Vigilance is key, as is education and the evolving thinking around "intelligent security". What I mean by that is the importance of shifting the emphasis of security away from battening down the hatches or hardening the network perimeter – after all, data will always move around and often needs to be shared with third-parties – and toward securing the data itself, at-rest and in-motion, across devices and over time. Security should be applied continuously and intelligently so that it is commensurate with the level of risk posed by the information to be protected. But above all, it must be built-in and ever-present.
Where do you see your customers spending their IT security budget this year?
We see customers wanting to work with fewer vendors with broader security offerings, and who can provide a holistic approach to information security. Security budget justifications are trending towards risk factors throughout the information infrastructure. We’re seeing a dramatic increase in spending to prevent data breaches and protect credit card data and personally identifiable information.
Key management and data loss prevention technologies have been particularly popular in this respect. In the financial services industry, much of the focus continues to be on managing risk and protecting online transactions through risk-based authentication. And getting more attention than ever is the ability to track and analyse all security events on a network, to not only protect against data breaches, but to provide the key log and audit mechanisms to meet regulatory compliance mandates.
In this part of the world, we see that Western Europe accounts for almost 90% of information security spending in Europe, the Middle East and Africa. The UK is the largest market for security, with Germany, France and Italy following in terms of market size. Not surprisingly, European information security managers indicate that a lack of executive support and user awareness constitutes their biggest challenge.
What are the biggest IT security threats businesses and consumers face?
Both consumers and businesses face an increasingly-sophisticated crimeware ecosystem which specifically targets vulnerable groups, including employees of financial institutions and executives.
This crimeware ecosystem is complex, methodical, and professional, focusing on social engineering, vulnerable applications such as enrolling new customers, and vulnerable channels such as telephone banking. Just like businesses, cyber criminals have a “go-to-market” strategy that starts with attacking the largest major markets first like the United States. Now we are seeing increasing online fraud in Japan and a dramatic increase in malicious online activity based in the city of St. Petersburg.
Are security concerns hindering e-commerce?
Last summer Gartner reported that, in 2006, close to 50% of online consumers had changed their behaviour because of security incidents and that almost 70% are more careful entering sensitive data. RSA has also seen some evidence of both consumers and businesses drawing back from e-commerce as a result of security concerns. I think that is inevitable to an extent.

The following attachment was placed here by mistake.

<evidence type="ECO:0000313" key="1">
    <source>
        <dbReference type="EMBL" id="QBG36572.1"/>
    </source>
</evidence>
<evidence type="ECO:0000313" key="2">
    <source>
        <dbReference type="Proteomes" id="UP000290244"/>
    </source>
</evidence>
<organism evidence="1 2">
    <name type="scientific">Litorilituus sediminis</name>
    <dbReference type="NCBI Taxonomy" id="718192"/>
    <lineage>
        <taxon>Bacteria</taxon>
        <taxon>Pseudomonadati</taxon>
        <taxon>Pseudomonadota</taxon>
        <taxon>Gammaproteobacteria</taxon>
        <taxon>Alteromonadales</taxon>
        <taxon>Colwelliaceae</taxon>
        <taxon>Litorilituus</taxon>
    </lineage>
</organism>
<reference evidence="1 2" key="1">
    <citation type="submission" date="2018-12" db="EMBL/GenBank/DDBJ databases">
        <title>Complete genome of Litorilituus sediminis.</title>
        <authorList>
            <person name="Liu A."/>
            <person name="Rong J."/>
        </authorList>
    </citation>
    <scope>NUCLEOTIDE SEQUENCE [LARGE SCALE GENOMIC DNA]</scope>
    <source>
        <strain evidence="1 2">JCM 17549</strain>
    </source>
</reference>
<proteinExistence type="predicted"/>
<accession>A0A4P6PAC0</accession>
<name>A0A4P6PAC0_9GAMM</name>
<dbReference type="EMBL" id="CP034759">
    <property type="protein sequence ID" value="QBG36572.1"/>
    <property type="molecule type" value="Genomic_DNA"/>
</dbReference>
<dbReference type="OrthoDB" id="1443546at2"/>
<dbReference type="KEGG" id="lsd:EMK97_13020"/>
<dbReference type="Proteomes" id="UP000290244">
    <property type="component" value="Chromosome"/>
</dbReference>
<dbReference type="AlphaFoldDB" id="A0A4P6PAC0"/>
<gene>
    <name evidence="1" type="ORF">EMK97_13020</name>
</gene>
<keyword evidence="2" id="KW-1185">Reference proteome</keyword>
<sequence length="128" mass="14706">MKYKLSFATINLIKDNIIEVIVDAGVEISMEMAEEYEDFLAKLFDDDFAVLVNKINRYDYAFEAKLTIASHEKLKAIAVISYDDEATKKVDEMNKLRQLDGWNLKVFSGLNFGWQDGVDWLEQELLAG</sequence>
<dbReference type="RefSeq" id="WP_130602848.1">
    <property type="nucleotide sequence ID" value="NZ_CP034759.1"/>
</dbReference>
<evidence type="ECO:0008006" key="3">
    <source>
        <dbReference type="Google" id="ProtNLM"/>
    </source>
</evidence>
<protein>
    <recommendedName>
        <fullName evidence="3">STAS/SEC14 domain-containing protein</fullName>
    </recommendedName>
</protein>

What I find encouraging, however, is the feedback from organisations that report accelerated growth in e-commerce – and in the adoption of online services – as a result of their measures to enhance security. There is a clear correlation between showing your customers that you take their security seriously, and that sense of responsibility being repaid with greater usage, trust and confidence.
Social networks are a boom phenomenon. Are you concerned about the security and identity theft risks they pose?
There are certainly risks that members of these networks need to be aware of. People post a lot of personal data on social networking sites that can be exploited – including date and place of birth, where they live, and more. Think about what you need to open a bank account – your date of birth, address and something like a social security number: some people readily post two out of those three on their social networking home pages. I would not put my birthday on a website – and certainly not when all that’s protecting me is a static password!
What’s interesting is that RSA did a man-on-the-street survey in 2005, under the guise of a tourism study, in which we asked people face-to-face for exactly this type of personal data. It was surprising, and concerning, that they gave it up to us back then – but now today they’re posting it on the Web of their own accord! And the irony of it all is that this is the type of information that businesses are being compelled to protect with robust security on behalf of their customers – or face the consequences.
What trends cause you concern for the future?
Criminals are constantly becoming more organised and sophisticated and are developing technology which they use to gather personal data from multiple sources and then put together to form a clear profile for exploitation. The focus has shifted from getting inside the perimeter to exploiting vulnerable data and creating false identities.
I am concerned that the attacks largely focused today on financial institutions are going to become increasingly focused on other industries rich with personal details, such as healthcare. I have also seen increased movement in Trojans and Man-in-the-Middle attacks with trends towards attacking vulnerable points of contact, such as account enrolment.
What are your thoughts on the UK's identity card programme?
RSA is in favour of appropriate government action if it will improve national and citizen security. It is critical, however, that the technological design and infrastructure around that action be comprehensively thought-through for the long-term, so that the programme is flexible enough to absorb the impact of emerging threats and new scenarios that will inevitably rear their heads in the future.